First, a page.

Streetwise Hebrew

Shalom Stranger

How do we greet a stranger in the elevator, in Hebrew? How about a neighbor from our building? Could we perhaps just look down and not say anything at all? Guy presents a concise guide to Israeli elevator etiquette 101.

Hold on Tight and Don’t Let Go

Letting go of someone or something can be a difficult thing to do. How do we let it all go, in Hebrew? Guy explains.

The City That Never Stops

Guy noticed that even his most advanced students have problems with the Hebrew words for city, town, and municipality, so he decided to dedicate this episode to these words, once and for all.

Zero Is the New Hero

Reflecting on the recent decision in Israel to go to elections again only months after the last, US President Trump said that Israeli politics are messed up and that the country needs to “get its act together.” So on today’s episode Guy talks about the verb להתאפס (to get one’s act together).

You Can’t Fire Me! I Quit!

There is a small yet significant difference between the Hebrew words פוטרתי and התפטרתי which share the common root פ.ט.ר. The former means “I was fired” and the latter means “I quit.”

Come On, Don’t Be Irritating

In order to say “that’s irritating” or “I’m irritated” in Hebrew, we first need to learn the root ×¢.צ.ב, which gives us the word עצבים (nerves). There’s a lot of slang in this episode, so buckle up!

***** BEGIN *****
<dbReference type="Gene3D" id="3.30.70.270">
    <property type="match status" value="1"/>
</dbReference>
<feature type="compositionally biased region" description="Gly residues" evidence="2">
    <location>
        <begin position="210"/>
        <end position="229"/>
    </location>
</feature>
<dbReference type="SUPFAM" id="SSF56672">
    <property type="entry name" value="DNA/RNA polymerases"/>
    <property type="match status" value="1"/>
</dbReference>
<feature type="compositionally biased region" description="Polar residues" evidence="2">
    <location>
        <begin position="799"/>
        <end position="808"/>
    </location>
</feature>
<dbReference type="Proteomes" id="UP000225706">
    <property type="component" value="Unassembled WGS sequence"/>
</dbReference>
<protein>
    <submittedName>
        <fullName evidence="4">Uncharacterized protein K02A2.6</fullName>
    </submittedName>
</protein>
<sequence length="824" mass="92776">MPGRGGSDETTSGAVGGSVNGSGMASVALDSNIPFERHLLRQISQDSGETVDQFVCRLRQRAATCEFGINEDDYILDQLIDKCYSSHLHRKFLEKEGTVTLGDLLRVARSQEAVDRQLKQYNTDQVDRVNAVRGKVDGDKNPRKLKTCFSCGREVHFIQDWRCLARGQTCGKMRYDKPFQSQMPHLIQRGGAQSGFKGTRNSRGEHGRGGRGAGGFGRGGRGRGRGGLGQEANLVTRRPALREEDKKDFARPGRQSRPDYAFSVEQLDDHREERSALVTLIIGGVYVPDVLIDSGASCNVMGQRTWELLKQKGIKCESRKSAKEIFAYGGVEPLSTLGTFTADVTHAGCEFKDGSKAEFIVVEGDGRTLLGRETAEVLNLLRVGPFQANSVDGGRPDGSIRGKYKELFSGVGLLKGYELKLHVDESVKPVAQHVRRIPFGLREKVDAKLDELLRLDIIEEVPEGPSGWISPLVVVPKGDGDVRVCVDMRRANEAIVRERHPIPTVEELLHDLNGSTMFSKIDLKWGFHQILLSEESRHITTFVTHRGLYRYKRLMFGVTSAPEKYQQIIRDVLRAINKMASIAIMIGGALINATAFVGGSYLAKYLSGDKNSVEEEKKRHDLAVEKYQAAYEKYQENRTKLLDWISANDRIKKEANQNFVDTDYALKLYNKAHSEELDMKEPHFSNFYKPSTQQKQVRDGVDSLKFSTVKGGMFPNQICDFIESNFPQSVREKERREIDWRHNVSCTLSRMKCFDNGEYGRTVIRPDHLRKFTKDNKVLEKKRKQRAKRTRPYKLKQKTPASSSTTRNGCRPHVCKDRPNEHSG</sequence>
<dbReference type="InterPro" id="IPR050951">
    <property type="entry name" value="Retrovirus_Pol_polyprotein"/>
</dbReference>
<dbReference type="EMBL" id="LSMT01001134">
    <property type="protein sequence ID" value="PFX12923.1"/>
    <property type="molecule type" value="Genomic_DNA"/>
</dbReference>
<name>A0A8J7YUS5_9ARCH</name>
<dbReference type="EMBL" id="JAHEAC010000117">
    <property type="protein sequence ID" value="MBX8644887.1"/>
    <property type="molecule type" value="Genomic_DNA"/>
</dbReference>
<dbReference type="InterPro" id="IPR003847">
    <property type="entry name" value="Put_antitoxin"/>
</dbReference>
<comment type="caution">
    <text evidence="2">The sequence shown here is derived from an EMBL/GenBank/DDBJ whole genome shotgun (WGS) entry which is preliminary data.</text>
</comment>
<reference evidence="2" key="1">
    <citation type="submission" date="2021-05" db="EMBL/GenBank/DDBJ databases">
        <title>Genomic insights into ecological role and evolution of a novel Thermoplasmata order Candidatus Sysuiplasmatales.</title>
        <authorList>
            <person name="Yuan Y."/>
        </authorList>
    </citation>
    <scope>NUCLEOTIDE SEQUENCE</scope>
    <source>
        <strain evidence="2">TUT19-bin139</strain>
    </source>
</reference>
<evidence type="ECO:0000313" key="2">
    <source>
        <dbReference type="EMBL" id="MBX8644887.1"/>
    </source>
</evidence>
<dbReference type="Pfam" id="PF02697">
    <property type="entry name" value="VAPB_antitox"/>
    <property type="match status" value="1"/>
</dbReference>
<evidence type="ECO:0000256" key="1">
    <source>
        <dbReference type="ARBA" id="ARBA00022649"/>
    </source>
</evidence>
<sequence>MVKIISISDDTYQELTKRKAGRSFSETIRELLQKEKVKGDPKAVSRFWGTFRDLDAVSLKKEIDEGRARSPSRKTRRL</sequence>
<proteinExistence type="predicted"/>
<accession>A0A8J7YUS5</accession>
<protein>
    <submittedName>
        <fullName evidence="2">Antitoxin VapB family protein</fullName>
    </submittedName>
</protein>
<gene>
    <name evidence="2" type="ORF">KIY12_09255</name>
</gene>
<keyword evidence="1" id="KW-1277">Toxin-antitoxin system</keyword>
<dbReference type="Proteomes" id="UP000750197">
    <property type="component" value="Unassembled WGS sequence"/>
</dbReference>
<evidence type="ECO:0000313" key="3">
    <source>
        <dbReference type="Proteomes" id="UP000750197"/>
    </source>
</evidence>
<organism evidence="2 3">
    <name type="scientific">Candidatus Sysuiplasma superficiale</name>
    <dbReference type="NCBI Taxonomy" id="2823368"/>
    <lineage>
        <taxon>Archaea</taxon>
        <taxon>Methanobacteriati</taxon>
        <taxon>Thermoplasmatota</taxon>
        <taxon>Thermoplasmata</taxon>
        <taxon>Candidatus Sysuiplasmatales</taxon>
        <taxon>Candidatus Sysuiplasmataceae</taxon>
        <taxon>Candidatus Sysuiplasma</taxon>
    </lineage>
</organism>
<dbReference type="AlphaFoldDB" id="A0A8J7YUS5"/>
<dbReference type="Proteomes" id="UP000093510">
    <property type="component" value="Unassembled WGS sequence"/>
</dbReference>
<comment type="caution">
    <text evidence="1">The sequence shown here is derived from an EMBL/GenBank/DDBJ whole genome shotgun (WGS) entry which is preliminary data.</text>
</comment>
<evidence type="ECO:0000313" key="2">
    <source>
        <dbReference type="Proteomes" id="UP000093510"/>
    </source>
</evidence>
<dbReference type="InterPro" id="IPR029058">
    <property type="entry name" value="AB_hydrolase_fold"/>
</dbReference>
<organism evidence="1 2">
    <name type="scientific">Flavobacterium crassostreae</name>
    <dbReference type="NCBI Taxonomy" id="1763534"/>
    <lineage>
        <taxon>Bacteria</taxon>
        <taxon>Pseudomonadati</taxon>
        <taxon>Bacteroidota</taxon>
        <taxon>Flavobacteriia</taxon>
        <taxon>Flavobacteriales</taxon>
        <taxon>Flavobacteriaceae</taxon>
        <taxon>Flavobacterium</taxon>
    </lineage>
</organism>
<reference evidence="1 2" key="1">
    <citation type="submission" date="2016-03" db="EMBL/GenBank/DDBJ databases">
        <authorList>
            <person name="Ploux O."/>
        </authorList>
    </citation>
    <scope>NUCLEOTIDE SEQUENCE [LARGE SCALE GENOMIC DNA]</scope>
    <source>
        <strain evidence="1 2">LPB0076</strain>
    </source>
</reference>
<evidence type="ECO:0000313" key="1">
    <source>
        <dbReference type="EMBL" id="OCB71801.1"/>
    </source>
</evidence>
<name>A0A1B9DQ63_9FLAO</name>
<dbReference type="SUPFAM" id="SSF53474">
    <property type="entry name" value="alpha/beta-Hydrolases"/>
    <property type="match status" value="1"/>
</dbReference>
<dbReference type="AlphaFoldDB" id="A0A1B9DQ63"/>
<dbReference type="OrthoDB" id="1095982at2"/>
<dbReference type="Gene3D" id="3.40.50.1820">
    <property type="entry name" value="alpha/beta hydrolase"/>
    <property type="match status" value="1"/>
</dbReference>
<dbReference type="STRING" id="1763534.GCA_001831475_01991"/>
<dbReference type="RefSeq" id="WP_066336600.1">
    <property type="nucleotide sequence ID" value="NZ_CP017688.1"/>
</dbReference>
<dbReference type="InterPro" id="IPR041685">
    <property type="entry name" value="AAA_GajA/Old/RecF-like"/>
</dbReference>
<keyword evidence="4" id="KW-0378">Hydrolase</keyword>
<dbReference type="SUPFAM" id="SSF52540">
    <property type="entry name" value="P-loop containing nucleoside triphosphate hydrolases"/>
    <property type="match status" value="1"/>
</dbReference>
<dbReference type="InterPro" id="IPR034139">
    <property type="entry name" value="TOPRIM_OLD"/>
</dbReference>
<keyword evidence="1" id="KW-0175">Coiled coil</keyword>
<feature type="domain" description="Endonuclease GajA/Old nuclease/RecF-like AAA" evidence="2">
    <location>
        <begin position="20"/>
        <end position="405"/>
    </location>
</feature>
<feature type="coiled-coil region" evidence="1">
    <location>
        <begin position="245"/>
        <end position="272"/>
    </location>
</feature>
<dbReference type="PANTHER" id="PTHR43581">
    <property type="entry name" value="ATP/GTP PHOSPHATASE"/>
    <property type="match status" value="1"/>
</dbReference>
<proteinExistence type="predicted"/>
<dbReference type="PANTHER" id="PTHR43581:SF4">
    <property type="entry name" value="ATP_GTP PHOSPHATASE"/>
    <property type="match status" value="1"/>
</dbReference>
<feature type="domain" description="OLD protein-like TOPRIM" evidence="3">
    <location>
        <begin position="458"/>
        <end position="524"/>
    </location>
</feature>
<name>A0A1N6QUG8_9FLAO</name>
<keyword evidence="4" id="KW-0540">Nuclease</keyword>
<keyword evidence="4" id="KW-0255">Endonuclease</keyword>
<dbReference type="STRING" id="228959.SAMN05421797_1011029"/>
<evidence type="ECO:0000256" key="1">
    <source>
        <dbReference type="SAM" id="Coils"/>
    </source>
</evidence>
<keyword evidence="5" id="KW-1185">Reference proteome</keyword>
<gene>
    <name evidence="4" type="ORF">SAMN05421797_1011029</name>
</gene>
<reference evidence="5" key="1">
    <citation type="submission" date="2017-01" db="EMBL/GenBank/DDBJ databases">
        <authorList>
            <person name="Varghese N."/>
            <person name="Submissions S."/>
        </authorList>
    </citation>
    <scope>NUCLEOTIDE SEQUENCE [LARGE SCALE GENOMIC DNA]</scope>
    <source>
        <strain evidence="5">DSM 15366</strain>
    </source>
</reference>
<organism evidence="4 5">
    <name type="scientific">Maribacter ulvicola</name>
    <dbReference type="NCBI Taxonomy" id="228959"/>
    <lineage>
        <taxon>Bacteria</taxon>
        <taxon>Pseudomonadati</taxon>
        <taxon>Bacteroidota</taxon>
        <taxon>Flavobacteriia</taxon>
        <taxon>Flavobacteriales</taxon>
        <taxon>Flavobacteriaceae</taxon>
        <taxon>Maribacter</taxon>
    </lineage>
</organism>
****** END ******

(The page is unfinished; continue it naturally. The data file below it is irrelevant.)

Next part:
Hung Out to Dry

The Hebrew root ת.ל.ה gives us the words לתלות (to hang), תלה (hung), and תלוי (hangs). So why does זה תלוי mean “it depends”? On this episode, Guy won’t leave you hanging as he explains all things ת.ל.ה.

Anyone Seen the Remote?

Shlita (שליטה) means control. So why do people graffiti שולט or שולטת on walls? And how do we say, “where’s the remote?” in Hebrew? Guy takes control of the situation and explains.

Drink Up

Shtiya means drinking, but it could also mean beverages. In the last Israeli elections, political pundits spoke about shtiyat kolot, ‘votes drinking.’ What does it mean, and how did this saying make the jump from army slang to civilian slang?

Setting a Good Example

In Hebrew dugma (דוגמה) is “an example,” and ledugma (לדוגמה) means “for example.” This root, d-g-m, is quite handy and from it we derive words and phrases like fashion model, sample, and the perfect husband.